For optimum crop growth, specific climatic conditions are required. Agrometeorology thus becomes relevant to crop production because it is concerned with the interactions between meteorological and hydrological factors on the one hand and agriculture, in the widest sense including horticulture, animal husbandry, and forestry, on the other (Figure 1.1). Its objective is to discover and define such effects and to apply knowledge of the atmosphere to practical agricultural use. The field of interest of an agrome-teorologist extends from the soil surface layer to the depth down to which tree roots penetrate. In the atmosphere he or she is interested in the air layer near the ground in which crops and higher organisms grow and animals live, to the highest levels in the atmosphere through which the transport of seeds, spores, pollen, and insects may take place. As new research uncovers the se-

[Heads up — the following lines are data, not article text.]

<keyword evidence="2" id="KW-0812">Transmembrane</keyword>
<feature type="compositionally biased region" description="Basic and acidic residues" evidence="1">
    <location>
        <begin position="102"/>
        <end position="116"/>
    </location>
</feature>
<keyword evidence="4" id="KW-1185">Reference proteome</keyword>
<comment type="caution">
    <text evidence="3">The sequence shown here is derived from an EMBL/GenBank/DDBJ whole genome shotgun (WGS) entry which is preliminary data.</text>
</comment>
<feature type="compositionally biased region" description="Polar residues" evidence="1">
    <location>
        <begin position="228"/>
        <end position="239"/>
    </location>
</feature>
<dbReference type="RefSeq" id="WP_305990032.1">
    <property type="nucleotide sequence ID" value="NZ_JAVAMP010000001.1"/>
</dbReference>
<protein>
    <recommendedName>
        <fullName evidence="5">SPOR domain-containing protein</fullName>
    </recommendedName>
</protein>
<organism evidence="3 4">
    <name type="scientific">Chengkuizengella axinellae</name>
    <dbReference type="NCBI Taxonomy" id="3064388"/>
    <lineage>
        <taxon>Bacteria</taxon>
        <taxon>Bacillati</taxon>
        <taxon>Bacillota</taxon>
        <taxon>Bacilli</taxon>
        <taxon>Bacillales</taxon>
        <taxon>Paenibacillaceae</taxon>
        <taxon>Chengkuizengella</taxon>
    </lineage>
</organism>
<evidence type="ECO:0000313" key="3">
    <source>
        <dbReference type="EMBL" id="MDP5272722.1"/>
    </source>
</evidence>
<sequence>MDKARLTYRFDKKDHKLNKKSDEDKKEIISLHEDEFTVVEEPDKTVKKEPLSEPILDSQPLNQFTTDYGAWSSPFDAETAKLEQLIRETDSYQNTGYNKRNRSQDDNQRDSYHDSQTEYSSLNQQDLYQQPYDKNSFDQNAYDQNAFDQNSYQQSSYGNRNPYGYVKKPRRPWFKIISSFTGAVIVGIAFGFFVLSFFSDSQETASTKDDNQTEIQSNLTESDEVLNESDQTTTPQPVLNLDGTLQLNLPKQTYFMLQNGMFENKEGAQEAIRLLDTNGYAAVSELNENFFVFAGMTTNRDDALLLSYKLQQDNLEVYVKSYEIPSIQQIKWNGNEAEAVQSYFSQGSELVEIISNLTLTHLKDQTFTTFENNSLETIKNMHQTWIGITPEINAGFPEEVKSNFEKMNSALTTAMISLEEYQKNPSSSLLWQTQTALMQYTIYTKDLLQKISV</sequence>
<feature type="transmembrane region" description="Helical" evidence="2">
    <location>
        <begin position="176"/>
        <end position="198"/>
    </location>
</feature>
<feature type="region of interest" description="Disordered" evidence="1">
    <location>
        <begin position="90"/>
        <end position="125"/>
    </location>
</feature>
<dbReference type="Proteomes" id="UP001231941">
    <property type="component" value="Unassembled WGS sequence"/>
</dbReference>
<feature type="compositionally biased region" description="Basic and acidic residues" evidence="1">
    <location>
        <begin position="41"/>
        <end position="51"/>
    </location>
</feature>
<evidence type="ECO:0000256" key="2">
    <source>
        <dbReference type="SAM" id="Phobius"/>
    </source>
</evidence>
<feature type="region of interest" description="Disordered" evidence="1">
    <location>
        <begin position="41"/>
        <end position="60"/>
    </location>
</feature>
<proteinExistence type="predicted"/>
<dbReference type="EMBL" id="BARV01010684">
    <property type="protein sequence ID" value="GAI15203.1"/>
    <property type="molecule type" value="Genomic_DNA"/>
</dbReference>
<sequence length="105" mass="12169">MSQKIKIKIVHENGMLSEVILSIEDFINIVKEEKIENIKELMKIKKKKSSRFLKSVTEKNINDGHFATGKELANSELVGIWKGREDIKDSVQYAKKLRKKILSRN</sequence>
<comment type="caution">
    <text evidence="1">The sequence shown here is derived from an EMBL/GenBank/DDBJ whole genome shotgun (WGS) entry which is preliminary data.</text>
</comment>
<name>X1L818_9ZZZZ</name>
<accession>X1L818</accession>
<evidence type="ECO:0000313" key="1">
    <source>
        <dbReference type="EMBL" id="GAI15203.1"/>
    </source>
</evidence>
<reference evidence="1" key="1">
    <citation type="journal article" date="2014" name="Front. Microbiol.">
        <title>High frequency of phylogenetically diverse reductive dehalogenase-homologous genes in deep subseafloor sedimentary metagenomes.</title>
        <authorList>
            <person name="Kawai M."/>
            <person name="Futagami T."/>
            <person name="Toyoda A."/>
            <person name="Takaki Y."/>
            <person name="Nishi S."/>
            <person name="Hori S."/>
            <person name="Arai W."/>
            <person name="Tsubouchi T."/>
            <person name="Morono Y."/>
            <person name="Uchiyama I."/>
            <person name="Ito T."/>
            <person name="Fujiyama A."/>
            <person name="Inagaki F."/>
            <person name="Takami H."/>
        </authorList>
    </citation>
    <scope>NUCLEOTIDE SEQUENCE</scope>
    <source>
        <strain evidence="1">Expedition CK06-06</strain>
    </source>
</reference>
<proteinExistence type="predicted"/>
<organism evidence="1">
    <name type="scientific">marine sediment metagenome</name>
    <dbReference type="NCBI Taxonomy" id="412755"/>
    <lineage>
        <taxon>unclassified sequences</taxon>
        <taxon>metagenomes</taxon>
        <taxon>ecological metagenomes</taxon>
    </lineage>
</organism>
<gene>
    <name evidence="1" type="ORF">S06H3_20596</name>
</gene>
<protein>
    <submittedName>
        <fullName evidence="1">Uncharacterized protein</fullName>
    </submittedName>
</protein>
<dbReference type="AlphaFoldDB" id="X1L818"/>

crets of meteorological phenomena, there is increasing interest in remote sensing and interactions between oceans and the atmosphere in shaping seasonal conditions.
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